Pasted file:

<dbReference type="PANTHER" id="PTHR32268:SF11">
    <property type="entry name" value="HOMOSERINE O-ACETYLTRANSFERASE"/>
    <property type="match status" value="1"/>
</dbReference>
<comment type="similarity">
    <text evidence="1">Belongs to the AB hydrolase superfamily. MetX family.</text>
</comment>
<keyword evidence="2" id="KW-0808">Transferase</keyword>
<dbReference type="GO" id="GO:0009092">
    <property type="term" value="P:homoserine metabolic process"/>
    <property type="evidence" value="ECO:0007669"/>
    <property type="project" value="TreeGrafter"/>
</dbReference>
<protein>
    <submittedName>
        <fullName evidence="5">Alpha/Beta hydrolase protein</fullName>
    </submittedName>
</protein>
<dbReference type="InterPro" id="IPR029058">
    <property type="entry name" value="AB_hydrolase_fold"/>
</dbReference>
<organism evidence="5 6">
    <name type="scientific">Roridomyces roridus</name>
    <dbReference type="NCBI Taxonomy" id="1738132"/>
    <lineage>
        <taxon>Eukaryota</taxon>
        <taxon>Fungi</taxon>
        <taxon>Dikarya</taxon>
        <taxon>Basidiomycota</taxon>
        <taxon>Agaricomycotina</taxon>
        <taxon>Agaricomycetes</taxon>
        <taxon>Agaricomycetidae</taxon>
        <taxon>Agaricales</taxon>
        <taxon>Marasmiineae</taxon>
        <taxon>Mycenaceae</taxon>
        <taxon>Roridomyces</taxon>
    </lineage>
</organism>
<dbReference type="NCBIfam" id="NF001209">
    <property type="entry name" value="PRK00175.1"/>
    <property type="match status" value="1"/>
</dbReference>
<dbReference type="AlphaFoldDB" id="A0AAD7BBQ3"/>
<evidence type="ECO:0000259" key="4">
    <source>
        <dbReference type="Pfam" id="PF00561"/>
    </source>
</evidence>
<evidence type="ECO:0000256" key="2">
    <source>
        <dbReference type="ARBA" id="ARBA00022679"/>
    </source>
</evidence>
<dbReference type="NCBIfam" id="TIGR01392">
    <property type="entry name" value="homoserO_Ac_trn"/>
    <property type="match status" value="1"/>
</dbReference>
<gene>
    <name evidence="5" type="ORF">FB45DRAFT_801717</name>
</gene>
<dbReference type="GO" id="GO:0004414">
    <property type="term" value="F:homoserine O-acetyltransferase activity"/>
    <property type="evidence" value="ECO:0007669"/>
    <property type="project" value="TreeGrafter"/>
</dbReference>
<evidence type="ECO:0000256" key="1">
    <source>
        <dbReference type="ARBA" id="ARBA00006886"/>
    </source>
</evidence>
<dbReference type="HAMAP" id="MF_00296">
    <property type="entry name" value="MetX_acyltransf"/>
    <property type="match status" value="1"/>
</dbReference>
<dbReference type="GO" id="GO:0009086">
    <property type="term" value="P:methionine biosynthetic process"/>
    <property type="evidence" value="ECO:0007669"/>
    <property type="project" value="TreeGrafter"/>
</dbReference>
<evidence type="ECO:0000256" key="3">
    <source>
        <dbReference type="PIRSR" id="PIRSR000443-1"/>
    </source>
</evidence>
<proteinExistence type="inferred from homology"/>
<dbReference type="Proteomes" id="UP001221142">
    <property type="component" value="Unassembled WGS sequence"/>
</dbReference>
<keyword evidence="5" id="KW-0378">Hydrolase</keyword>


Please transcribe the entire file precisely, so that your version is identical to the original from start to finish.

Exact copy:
<dbReference type="PANTHER" id="PTHR32268:SF11">
    <property type="entry name" value="HOMOSERINE O-ACETYLTRANSFERASE"/>
    <property type="match status" value="1"/>
</dbReference>
<comment type="similarity">
    <text evidence="1">Belongs to the AB hydrolase superfamily. MetX family.</text>
</comment>
<keyword evidence="2" id="KW-0808">Transferase</keyword>
<dbReference type="GO" id="GO:0009092">
    <property type="term" value="P:homoserine metabolic process"/>
    <property type="evidence" value="ECO:0007669"/>
    <property type="project" value="TreeGrafter"/>
</dbReference>
<protein>
    <submittedName>
        <fullName evidence="5">Alpha/Beta hydrolase protein</fullName>
    </submittedName>
</protein>
<dbReference type="InterPro" id="IPR029058">
    <property type="entry name" value="AB_hydrolase_fold"/>
</dbReference>
<organism evidence="5 6">
    <name type="scientific">Roridomyces roridus</name>
    <dbReference type="NCBI Taxonomy" id="1738132"/>
    <lineage>
        <taxon>Eukaryota</taxon>
        <taxon>Fungi</taxon>
        <taxon>Dikarya</taxon>
        <taxon>Basidiomycota</taxon>
        <taxon>Agaricomycotina</taxon>
        <taxon>Agaricomycetes</taxon>
        <taxon>Agaricomycetidae</taxon>
        <taxon>Agaricales</taxon>
        <taxon>Marasmiineae</taxon>
        <taxon>Mycenaceae</taxon>
        <taxon>Roridomyces</taxon>
    </lineage>
</organism>
<dbReference type="NCBIfam" id="NF001209">
    <property type="entry name" value="PRK00175.1"/>
    <property type="match status" value="1"/>
</dbReference>
<dbReference type="AlphaFoldDB" id="A0AAD7BBQ3"/>
<evidence type="ECO:0000259" key="4">
    <source>
        <dbReference type="Pfam" id="PF00561"/>
    </source>
</evidence>
<evidence type="ECO:0000256" key="2">
    <source>
        <dbReference type="ARBA" id="ARBA00022679"/>
    </source>
</evidence>
<dbReference type="NCBIfam" id="TIGR01392">
    <property type="entry name" value="homoserO_Ac_trn"/>
    <property type="match status" value="1"/>
</dbReference>
<gene>
    <name evidence="5" type="ORF">FB45DRAFT_801717</name>
</gene>
<dbReference type="GO" id="GO:0004414">
    <property type="term" value="F:homoserine O-acetyltransferase activity"/>
    <property type="evidence" value="ECO:0007669"/>
    <property type="project" value="TreeGrafter"/>
</dbReference>
<evidence type="ECO:0000256" key="1">
    <source>
        <dbReference type="ARBA" id="ARBA00006886"/>
    </source>
</evidence>
<dbReference type="HAMAP" id="MF_00296">
    <property type="entry name" value="MetX_acyltransf"/>
    <property type="match status" value="1"/>
</dbReference>
<dbReference type="GO" id="GO:0009086">
    <property type="term" value="P:methionine biosynthetic process"/>
    <property type="evidence" value="ECO:0007669"/>
    <property type="project" value="TreeGrafter"/>
</dbReference>
<evidence type="ECO:0000256" key="3">
    <source>
        <dbReference type="PIRSR" id="PIRSR000443-1"/>
    </source>
</evidence>
<proteinExistence type="inferred from homology"/>
<dbReference type="Proteomes" id="UP001221142">
    <property type="component" value="Unassembled WGS sequence"/>
</dbReference>
<keyword evidence="5" id="KW-0378">Hydrolase</keyword>